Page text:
- Subgrades & Subbases Home
- What is a Subbase/Subgrade?
- What about the Soil?
- How Does the Subgrade Affect Slab Design?
- How to Prepare the Subgrade
- How to Compact Soil Before Pouring Concrete
- Placing the Concrete: How to Check for Proper Compaction
- Subgrade Preparation for Commercial Floors
- Subgrade Preparation for Concrete Driveways
- Compaction Requirements for Concrete Pavers
- Compaction Equipment
- Compaction Equipment: How to Choose the Right Machine
- Plate Compactor Video: See How to Use a Vibratory Plate Compactor
- Related Information:
- How to Build High-Quality Slabs on Grade
- Preventing Cracks in Concrete
How Can We Improve The Subgrade?Information on how to compact soil before pouring concrete
Most subgrade improvement is accomplished by compacting the soil. In extreme situations, when the soil is particularly bad or the loads high, soil stabilization can be used. In this process, portland cement, calcium chloride, or lime are mixed into the soil then it is compacted. The subgrade soil can also be excavated and mixed with gravel then compacted.
Soil compaction is the act of squeezing out as much air and moisture as possible to push the solid soil particles together—this makes the soil more dense and typically the higher the soil's density, the higher its bearing capacity. Well-compacted soils also do not allow moisture to move in and out as easily. So, compaction accomplishes the following:
- reduces the amount that the soil will compress (settle) when the slab is on it
- increases the amount of weight we can put on it (bearing capacity)
- prevents frost damage (heave) if the soil under the slab freezes
- reduces swelling and contraction
How much a soil can be compacted is measured by a geotechnical (or soils) engineer by placing the soil in a cylinder and beating on it—seriously. The standard or modified Proctor tests (each uses different weights to compress the soil) determine the relationship between soil density and moisture and tell us the maximum reasonable soil density that can be achieved in the field.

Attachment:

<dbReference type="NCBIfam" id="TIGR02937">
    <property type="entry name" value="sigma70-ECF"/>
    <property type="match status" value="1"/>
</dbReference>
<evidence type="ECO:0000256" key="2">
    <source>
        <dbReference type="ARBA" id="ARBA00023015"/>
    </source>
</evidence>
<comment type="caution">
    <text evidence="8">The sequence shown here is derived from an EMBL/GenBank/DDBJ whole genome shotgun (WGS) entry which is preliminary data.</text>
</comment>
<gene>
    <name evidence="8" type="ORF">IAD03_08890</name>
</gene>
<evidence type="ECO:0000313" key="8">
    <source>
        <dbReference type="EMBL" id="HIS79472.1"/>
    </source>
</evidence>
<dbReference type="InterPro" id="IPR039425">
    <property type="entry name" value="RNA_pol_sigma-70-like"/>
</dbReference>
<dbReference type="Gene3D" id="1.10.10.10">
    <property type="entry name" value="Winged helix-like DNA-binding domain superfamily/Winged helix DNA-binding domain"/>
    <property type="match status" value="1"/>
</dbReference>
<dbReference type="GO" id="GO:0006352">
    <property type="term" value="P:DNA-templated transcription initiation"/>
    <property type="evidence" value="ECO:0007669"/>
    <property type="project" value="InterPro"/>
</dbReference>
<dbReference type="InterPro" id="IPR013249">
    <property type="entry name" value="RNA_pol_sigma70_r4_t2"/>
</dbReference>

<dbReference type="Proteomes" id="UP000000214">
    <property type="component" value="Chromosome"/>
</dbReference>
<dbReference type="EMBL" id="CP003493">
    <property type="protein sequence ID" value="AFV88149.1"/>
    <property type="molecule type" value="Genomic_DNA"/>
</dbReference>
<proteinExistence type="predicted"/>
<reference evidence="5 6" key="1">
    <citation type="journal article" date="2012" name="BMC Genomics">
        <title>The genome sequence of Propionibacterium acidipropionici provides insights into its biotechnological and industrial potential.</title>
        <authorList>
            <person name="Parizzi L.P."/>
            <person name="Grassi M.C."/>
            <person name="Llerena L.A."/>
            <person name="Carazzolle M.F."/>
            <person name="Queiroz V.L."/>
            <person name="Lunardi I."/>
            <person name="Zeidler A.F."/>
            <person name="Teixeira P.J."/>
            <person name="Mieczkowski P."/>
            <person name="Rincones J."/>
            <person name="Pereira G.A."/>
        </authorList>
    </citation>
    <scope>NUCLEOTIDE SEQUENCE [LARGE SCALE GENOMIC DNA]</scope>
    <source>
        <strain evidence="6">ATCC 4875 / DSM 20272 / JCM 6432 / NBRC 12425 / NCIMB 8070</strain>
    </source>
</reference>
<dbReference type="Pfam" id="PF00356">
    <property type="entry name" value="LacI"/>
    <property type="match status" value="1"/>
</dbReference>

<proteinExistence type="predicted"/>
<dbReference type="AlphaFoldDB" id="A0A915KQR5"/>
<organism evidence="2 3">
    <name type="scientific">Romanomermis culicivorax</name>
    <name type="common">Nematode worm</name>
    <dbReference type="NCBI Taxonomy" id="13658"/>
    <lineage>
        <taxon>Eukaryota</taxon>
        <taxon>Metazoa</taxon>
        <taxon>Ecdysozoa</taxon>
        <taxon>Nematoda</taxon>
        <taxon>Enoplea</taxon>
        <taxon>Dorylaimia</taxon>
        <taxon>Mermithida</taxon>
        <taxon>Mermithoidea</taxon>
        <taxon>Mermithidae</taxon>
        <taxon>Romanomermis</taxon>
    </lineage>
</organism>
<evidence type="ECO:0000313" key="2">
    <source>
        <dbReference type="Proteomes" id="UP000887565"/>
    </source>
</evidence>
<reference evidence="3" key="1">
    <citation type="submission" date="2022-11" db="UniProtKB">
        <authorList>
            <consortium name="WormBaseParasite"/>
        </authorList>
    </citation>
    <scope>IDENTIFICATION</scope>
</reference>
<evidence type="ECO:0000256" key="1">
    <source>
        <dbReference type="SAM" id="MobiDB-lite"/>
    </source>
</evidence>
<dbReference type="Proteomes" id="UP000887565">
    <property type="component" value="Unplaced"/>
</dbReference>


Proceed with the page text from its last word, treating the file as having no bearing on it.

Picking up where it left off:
What we are trying to determine with the Proctor test is the moisture content in the soil that will make it easiest to compact and result in the highest density—remember that density is directly related to compaction. Too little moisture and the soil is dry and doesn't compress easily; too much moisture and you can't easily squeeze the water out. To get the best compaction, the optimal moisture content will typically be in the range of 10% to 20%. So when you hear that according to the specification the soil needs to be at 95% of the maximum modified Proctor density, you will know that you need the moisture content to be about right in order to get to that level of compaction.
A soil density-moisture curve defines the optimum moisture content and the maximum density achievable in the field.
If you aren't going to get Proctor tests done, there are some simple field tests for getting a rough idea of bearing capacity and moisture content:
- For moisture content use the hand test. Squeeze a ball of soil in your hand. If it's powdery and won't hold a shape, it's too dry; if it molds into a ball then breaks into a couple of pieces when dropped, it's about right; if it leaves moisture on your hand and doesn't break when dropped, it's too wet.
- Clay that you can push your thumb a few inches into with moderate effort has a bearing strength in the range of 1000 to 2500 psf
- Loose sand that you can just barely push a #4 rebar into by hand has a bearing capacity of 1000 to 3000 psf
- Sand that you can drive a #4 rebar into about 1 foot with a 5-pound hammer has a bearing capacity over 2000 psf
Also, remember that it's not just the soil (the subgrade) that needs to be compacted. Any subbases or base courses, which will typically be granular materials, also need to be well compacted in the proper lift thicknesses.
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